Professor Ania Jayich Develops New Sensor Technology
If using a single atom to capture high-resolution images of nanoscale material sounds like science fiction, think again.
That’s exactly what the Quantum Sensing and Imaging Group at UC Santa Barbara has achieved. Members of physicist Ania Jayich’s lab worked for two years to develop a radically new sensor technology capable of nanometer-scale spatial resolution and exquisite sensitivity. Their findings appear in the journal Nature Nanotechnology.
“This is the first tool of its kind,” said Jayich, UCSB’s Bruker Endowed Chair in Science and Engineering and associate director of the campus’s Materials Research Lab. “It operates from room temperature down to low temperatures where a lot of interesting physics happens. When thermal energy is low enough, the effects of electron interactions, for instance, become observable, leading to new phases of matter. And we can now probe these with unprecedented spatial resolution.”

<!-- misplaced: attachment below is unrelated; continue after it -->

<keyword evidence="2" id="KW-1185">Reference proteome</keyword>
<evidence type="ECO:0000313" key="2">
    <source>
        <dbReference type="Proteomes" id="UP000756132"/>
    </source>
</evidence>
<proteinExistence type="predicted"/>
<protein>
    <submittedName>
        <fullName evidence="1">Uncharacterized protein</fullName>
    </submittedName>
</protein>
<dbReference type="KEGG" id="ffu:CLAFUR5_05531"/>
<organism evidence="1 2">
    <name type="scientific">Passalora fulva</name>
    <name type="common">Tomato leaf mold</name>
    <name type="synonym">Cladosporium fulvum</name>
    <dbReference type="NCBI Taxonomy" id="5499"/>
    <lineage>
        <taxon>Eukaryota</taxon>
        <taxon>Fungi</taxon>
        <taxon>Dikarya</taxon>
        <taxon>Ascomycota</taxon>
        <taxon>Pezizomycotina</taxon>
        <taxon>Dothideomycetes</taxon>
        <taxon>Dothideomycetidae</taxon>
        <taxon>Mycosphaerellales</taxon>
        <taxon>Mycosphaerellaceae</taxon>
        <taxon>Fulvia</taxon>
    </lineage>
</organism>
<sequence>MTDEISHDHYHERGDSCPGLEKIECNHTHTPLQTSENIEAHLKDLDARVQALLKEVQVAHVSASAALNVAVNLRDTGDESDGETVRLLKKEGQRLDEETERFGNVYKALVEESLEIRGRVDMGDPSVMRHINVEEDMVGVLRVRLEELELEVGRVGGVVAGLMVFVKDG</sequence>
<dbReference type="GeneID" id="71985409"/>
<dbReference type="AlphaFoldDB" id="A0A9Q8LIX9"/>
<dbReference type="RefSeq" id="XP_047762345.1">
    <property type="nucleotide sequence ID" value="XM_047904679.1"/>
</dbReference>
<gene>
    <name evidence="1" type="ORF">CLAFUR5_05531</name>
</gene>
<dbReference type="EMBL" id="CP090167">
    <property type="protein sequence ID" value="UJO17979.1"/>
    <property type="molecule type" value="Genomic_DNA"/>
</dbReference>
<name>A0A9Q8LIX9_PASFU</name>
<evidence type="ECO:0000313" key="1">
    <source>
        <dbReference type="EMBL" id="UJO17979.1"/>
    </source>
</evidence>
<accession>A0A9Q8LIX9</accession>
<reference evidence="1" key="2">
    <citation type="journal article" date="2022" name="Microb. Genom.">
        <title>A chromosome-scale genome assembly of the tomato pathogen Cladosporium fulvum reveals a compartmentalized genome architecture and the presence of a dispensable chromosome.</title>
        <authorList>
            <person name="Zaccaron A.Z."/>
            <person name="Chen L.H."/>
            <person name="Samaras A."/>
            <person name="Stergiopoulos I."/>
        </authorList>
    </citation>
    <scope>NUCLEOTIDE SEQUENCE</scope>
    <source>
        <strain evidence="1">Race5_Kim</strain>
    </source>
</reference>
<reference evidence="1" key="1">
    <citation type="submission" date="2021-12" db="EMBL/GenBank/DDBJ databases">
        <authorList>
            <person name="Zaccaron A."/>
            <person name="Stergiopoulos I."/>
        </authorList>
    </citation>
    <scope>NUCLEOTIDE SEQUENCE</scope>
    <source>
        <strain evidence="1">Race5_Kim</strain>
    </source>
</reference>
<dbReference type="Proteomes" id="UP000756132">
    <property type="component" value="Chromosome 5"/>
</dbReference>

Under the microscope, the unique single-spin quantum sensor resembles a toothbrush. Each “bristle” contains a single, solid nanofabricated diamond crystal with a special defect, a nitrogen-vacancy (NV) center, located at the tip. Two adjacent atoms are missing in the diamond’s carbon lattice, and one space has been filled with a nitrogen atom, allowing for the sensing of specific material properties, particularly magnetism. These sensors were manufactured in the clean room of UCSB’s Nanofabrication Facility.